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School Boy Becomes UT Hero with Homemade Shirt

One student’s victory over bullies.

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A fourth-grade student made headlines after he was teased over a homemade football t-shirt. An elementary school in Florida recently held a “college colors” day where students were asked to dress in support of their favorite college sports teams. The unnamed fourth-grader was excited to support the Tennessee Volunteers football team, which plays for the University of Tennessee, but he didn’t own any official clothes displaying the team’s logo. The student “made” his own shirt by handwriting “UT” on a sheet of paper, and pinning it to an orange t-shirt. The boy wore the shirt until some fellow students made fun of the design during lunch.

A teacher at the school, Laura Snyder, said on Facebook that, “After lunch, he came back to my room, put his head on his desk and was crying. Some girls at the lunch table next to his (who didn’t even participate in college colors day) had made fun of his sign that he had attached to his shirt. He was DEVASTATED.”

The tale went viral. The University of Tennessee decided to put the student’s design on a real team shirt. Over 50,000 have ordered the shirt, and the money will be donated to anti-bullying group STOMP Out Bullying. The university also sent the student a package full of UT things, including clothes, shoes, and hats. It also offered the student a scholarship, which means he can attend the college for free.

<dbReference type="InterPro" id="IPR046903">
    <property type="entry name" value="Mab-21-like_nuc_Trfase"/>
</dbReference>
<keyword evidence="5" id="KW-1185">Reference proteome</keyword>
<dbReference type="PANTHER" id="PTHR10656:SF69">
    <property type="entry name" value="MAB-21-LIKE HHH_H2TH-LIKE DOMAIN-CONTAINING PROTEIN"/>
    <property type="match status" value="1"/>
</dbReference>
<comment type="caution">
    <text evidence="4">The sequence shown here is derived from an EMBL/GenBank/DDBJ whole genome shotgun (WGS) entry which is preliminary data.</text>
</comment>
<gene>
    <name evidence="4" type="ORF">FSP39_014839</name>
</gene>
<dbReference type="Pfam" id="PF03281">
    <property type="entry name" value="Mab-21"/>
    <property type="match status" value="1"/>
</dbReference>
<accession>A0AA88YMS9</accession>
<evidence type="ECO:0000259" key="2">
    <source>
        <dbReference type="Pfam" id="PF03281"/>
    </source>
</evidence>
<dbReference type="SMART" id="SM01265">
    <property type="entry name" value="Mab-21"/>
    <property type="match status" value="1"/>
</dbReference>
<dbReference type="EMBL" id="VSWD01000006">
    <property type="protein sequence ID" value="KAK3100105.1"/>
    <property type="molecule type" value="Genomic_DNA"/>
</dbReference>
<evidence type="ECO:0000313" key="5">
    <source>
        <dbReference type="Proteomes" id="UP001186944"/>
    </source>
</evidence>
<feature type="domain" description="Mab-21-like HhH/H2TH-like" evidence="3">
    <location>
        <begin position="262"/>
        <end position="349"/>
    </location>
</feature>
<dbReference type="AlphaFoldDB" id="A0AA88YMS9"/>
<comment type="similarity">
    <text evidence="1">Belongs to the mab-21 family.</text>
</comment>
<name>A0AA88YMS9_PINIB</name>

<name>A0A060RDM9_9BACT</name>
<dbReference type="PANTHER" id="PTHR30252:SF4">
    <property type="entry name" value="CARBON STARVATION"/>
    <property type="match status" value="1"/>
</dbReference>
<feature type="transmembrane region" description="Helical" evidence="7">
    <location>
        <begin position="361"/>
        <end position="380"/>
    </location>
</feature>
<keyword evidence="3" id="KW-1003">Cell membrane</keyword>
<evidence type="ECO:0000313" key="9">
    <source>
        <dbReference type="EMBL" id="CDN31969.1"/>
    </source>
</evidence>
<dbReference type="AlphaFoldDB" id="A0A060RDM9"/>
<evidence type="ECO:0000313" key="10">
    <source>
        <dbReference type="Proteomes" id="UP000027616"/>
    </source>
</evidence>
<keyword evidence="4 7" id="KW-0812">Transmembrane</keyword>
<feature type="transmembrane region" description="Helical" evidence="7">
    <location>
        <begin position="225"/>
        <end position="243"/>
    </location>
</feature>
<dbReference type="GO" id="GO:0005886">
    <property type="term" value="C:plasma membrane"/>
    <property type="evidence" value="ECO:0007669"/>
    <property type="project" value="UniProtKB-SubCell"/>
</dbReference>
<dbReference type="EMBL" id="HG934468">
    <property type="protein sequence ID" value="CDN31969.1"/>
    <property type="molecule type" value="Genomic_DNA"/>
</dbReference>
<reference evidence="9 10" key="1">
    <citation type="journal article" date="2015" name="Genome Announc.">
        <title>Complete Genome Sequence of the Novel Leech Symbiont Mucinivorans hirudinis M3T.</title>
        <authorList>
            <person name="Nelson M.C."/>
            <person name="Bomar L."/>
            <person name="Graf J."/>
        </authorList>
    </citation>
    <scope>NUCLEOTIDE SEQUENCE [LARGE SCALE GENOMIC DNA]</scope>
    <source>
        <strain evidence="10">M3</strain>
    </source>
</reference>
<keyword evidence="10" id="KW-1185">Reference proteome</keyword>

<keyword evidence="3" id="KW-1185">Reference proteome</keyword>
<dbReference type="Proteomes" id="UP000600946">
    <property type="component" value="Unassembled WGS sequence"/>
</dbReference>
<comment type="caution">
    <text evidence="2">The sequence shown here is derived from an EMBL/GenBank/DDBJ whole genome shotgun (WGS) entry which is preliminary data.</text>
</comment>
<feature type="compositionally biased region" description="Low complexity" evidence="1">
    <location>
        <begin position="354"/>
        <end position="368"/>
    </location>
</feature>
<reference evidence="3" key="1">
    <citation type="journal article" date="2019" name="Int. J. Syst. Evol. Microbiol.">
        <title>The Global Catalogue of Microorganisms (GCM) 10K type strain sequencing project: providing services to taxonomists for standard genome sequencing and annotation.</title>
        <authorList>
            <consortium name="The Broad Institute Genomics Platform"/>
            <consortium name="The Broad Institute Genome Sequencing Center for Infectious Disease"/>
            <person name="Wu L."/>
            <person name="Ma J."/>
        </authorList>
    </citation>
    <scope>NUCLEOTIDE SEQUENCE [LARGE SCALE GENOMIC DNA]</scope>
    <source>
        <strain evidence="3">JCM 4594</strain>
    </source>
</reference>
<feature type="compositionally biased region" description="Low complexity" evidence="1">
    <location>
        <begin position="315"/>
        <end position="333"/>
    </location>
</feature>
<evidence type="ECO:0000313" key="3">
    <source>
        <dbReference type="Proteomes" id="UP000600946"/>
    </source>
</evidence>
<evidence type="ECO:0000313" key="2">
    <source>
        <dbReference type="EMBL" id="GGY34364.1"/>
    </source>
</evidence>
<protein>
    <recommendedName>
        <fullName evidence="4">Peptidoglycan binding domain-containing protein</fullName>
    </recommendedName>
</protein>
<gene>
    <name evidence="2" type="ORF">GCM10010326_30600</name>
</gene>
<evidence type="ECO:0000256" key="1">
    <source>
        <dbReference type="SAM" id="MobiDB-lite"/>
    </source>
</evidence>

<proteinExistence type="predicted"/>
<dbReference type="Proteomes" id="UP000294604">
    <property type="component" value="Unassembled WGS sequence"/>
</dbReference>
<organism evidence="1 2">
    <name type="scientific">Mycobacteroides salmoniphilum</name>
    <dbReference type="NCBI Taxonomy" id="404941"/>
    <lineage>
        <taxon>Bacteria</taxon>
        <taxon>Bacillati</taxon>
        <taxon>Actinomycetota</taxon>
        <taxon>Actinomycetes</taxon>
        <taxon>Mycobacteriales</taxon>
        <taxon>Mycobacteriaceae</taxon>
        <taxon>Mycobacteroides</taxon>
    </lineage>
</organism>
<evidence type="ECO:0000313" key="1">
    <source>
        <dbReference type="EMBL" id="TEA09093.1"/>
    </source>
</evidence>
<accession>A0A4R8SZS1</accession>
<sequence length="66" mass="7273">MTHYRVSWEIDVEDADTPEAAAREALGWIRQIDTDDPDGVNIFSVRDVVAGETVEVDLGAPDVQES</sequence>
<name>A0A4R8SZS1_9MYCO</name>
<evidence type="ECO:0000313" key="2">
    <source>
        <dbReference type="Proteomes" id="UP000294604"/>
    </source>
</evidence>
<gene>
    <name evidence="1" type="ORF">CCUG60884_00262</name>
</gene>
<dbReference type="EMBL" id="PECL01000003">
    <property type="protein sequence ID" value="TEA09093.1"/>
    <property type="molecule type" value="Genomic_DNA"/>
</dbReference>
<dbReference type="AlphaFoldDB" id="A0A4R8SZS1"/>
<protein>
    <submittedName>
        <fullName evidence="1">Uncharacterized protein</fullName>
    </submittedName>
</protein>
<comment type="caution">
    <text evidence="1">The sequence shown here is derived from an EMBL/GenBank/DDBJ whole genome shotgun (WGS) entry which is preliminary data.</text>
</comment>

In Pennsylvania, Winding Creek Elementary School responded to the story by asking students body to wear orange for one day as a message against bullying. School principal Chad Runkle told the pupils to make something different if they didn’t own any orange clothes. “That was my message to the kids,” Runkle said. “You may not have orange at home, and that’s cool because this kid didn’t have what he was supposed to have … the whole idea of not having the thing you’re supposed to have resonates with kids because that happens with our kids all the time.”

Laura Valkovic

Socio-political Correspondent at and Managing Editor of Eclectic in interests and political philosophies, Laura came to journalism after years of working as an educator. Her background as a historian has informed her research and writing styles, as well as her approach to current affairs. Born and raised in Australia, Laura currently resides in Great Britain.

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